While providing convenience and value to end users, he continued that the EUDIW will also strengthen security, privacy and sovereignty of digital interactions and payments across the region.

“A new wallet architecture will facilitate the transition to a digital economy and further stimulate innovation within the financial sector thanks to the exchange of a variety of attributes and credentials performed by the user under his own control.”

To this end, Alvik pointed out that it is worth remembering that the synergy of identity and payments is a central component of the EU’s Retail Payment Strategy, which was published in 2020, and the digital finance initiatives taking place throughout the trading bloc in support of innovation in payments.

One of these is the digital euro, which the European Commission is expected to release a regulatory framework for soon.

Alvik confirmed that the NOBID Consortium is open to playing a role here. “While focusing on account to account payments, the pilot will be open to existing payment means and future payment solutions, including the digital euro.”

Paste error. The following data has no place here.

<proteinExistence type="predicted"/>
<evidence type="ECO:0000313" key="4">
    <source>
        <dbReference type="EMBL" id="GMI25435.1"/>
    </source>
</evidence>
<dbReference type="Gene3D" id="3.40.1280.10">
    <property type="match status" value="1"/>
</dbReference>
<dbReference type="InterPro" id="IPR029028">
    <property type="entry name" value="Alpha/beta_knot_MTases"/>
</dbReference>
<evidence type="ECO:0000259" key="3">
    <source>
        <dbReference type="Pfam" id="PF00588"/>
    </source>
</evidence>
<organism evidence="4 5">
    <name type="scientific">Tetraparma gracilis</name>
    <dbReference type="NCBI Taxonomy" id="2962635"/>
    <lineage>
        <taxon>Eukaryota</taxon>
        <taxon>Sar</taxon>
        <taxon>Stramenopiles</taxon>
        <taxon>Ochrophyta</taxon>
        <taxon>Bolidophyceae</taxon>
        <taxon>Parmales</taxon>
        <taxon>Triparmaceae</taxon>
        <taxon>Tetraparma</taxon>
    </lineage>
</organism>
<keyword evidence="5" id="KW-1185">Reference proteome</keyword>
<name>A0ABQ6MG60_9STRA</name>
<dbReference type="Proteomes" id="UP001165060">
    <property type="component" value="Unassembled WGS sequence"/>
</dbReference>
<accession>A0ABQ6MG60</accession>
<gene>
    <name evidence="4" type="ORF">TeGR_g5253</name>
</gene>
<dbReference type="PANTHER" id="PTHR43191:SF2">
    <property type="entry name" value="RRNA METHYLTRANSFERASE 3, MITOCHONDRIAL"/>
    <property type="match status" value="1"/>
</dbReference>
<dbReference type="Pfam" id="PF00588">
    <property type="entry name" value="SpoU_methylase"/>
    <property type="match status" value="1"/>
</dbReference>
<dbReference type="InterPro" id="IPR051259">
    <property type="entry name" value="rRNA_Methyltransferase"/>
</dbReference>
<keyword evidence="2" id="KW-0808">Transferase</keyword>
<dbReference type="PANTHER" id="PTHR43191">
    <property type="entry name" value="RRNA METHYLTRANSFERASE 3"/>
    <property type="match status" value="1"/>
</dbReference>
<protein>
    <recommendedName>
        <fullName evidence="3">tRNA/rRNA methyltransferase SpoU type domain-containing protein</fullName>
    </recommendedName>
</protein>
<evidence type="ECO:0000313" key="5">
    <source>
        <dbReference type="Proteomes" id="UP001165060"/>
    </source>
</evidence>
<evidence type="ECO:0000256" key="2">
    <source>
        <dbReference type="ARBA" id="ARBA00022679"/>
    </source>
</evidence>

“There are synergies between the wallet and digital euro architecture that can be leveraged during the pilot, since both rely on signed transactions from the intermediary front end and favour instant clearing and settlement,” he said.

Both solutions also rely on strict security requirements for the signer keys.

“It is worth noting that the EUDIW will be issued free of charge to any EU citizen who will want to use it for a variety of use cases and for different purposes, including but not limited to tax, health, driving licence, hence further strengthening the distribution aspect.

“All these aspects make the opportunity of a potential collaboration between the digital euro and the EUDIW very appealing independently from the existing technical alignment,” said Alvik.

“The opportunity will be of course discussed within the consortium and with the commission to agree the best way forward.”